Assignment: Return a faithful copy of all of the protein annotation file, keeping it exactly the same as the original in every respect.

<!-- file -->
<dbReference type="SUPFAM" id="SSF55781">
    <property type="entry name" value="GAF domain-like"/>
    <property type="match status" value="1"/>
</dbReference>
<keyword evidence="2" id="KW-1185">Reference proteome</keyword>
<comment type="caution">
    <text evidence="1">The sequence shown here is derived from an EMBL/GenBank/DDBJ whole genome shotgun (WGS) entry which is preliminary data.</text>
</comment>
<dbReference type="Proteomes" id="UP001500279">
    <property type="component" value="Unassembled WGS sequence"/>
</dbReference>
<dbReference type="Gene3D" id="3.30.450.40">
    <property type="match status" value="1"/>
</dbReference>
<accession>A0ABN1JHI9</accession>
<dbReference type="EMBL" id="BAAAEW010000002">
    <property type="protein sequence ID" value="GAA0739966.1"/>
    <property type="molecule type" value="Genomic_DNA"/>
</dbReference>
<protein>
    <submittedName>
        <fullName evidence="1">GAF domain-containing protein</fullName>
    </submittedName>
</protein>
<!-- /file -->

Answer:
<dbReference type="SUPFAM" id="SSF55781">
    <property type="entry name" value="GAF domain-like"/>
    <property type="match status" value="1"/>
</dbReference>
<keyword evidence="2" id="KW-1185">Reference proteome</keyword>
<comment type="caution">
    <text evidence="1">The sequence shown here is derived from an EMBL/GenBank/DDBJ whole genome shotgun (WGS) entry which is preliminary data.</text>
</comment>
<dbReference type="Proteomes" id="UP001500279">
    <property type="component" value="Unassembled WGS sequence"/>
</dbReference>
<dbReference type="Gene3D" id="3.30.450.40">
    <property type="match status" value="1"/>
</dbReference>
<accession>A0ABN1JHI9</accession>
<dbReference type="EMBL" id="BAAAEW010000002">
    <property type="protein sequence ID" value="GAA0739966.1"/>
    <property type="molecule type" value="Genomic_DNA"/>
</dbReference>
<protein>
    <submittedName>
        <fullName evidence="1">GAF domain-containing protein</fullName>
    </submittedName>
</protein>